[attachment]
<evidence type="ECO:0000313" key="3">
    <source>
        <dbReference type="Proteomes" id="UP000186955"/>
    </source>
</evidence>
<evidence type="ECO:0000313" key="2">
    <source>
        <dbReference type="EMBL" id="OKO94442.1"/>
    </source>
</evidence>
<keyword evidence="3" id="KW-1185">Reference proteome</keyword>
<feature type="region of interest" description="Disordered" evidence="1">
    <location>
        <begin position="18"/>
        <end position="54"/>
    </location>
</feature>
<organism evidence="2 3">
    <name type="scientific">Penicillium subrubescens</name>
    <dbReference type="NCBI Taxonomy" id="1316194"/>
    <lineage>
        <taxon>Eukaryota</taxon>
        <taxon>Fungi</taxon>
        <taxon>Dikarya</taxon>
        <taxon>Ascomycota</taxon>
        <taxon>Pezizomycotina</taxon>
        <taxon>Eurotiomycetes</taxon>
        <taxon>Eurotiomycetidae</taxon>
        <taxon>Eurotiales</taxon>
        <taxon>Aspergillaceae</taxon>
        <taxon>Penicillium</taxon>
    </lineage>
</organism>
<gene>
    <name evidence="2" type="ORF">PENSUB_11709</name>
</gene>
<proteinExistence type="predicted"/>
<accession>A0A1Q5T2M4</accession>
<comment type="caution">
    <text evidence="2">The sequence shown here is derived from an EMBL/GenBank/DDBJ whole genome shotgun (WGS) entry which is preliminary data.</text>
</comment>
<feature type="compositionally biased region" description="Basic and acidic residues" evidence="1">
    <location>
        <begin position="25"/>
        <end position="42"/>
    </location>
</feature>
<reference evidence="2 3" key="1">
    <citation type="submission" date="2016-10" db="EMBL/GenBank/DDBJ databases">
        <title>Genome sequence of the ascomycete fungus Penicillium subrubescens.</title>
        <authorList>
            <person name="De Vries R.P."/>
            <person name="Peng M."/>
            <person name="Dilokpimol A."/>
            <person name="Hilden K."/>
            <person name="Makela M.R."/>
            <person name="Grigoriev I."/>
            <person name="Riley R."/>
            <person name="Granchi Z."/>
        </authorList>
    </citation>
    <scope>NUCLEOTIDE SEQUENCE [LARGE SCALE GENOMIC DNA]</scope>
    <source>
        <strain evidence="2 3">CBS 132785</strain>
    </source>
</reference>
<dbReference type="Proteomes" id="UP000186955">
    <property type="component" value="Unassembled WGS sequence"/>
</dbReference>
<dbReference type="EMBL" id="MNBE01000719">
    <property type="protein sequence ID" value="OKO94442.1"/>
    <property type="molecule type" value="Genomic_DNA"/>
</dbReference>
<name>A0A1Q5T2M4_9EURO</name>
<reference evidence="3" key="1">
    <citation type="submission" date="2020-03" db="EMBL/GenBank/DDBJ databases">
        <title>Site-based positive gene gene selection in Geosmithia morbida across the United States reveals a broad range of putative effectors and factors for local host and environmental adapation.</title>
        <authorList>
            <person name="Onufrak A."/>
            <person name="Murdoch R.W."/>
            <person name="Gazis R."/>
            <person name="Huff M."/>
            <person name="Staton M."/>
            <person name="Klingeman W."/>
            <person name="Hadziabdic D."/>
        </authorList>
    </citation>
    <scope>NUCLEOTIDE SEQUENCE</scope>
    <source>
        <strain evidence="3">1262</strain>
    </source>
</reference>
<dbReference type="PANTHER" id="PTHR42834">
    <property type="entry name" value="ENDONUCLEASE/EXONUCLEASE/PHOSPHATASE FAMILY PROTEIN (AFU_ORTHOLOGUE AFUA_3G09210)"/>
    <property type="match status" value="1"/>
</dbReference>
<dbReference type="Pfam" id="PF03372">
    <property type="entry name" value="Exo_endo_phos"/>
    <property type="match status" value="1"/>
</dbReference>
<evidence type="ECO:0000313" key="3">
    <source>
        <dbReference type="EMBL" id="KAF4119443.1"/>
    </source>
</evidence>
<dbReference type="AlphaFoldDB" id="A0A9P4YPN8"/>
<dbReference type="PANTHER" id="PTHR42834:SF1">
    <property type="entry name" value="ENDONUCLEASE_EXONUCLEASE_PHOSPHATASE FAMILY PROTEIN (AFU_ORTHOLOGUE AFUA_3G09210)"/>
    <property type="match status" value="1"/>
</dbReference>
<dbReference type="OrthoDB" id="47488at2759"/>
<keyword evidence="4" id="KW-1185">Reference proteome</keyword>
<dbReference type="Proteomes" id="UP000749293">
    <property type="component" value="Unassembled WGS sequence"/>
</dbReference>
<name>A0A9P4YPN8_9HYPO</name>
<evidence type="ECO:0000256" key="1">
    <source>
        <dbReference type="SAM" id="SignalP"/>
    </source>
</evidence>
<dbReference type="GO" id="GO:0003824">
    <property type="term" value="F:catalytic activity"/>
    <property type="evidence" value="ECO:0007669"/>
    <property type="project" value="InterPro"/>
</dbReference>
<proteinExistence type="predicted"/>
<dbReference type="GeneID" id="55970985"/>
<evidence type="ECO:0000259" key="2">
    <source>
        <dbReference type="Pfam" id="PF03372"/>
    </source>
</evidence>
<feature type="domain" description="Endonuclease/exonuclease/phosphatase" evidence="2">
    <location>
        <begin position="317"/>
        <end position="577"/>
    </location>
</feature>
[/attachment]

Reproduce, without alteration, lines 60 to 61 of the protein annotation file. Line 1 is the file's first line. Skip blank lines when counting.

        </authorList>
    </citation>